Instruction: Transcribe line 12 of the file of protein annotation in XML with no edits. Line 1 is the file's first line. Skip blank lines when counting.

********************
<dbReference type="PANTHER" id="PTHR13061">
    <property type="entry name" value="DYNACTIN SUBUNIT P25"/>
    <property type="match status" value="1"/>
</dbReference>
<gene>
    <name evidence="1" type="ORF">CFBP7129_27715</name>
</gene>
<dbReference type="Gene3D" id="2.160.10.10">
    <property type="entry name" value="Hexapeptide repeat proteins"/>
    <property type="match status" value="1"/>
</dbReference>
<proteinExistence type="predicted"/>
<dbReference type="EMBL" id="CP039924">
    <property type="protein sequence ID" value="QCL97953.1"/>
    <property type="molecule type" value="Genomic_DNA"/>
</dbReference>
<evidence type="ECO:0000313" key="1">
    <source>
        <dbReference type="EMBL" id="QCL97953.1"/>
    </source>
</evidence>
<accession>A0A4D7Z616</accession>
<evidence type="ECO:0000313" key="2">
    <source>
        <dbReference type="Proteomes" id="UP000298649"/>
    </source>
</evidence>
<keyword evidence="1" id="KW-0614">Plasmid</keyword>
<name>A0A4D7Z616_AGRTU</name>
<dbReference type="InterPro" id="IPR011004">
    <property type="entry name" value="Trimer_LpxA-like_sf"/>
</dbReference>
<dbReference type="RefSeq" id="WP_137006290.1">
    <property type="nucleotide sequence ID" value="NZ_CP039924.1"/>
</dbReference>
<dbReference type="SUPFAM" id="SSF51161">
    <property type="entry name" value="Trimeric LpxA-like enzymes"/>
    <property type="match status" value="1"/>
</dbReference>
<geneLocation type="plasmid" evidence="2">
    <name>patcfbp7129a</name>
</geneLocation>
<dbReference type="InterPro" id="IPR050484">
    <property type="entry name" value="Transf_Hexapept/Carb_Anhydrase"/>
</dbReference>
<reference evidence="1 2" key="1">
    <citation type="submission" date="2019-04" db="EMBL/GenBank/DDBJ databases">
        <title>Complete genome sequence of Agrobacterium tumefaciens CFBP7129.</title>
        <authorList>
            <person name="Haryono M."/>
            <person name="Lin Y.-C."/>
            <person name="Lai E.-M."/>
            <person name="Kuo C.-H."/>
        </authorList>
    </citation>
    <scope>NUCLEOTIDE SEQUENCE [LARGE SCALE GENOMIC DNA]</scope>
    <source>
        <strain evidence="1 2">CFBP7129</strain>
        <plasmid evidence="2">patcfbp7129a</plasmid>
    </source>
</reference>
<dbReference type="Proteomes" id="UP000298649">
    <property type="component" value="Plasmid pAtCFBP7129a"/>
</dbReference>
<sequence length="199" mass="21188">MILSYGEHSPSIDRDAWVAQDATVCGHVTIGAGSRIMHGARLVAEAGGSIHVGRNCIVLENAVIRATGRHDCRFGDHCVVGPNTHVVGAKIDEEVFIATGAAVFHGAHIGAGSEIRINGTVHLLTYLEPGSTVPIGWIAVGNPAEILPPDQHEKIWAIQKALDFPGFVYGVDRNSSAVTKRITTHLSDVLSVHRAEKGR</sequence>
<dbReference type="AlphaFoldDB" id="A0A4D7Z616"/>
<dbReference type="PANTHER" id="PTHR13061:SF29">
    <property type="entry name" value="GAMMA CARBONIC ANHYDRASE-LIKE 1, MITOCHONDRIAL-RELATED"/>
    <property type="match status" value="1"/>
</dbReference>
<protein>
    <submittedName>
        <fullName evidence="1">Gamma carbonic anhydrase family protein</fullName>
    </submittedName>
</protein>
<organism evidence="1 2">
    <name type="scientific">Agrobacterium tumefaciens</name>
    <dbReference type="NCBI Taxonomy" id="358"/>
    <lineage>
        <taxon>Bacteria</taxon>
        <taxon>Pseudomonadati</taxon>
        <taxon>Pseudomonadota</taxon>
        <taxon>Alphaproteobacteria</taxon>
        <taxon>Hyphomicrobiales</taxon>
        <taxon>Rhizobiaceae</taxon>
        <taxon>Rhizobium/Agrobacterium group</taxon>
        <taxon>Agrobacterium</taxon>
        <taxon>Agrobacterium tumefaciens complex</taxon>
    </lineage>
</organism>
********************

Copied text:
<proteinExistence type="predicted"/>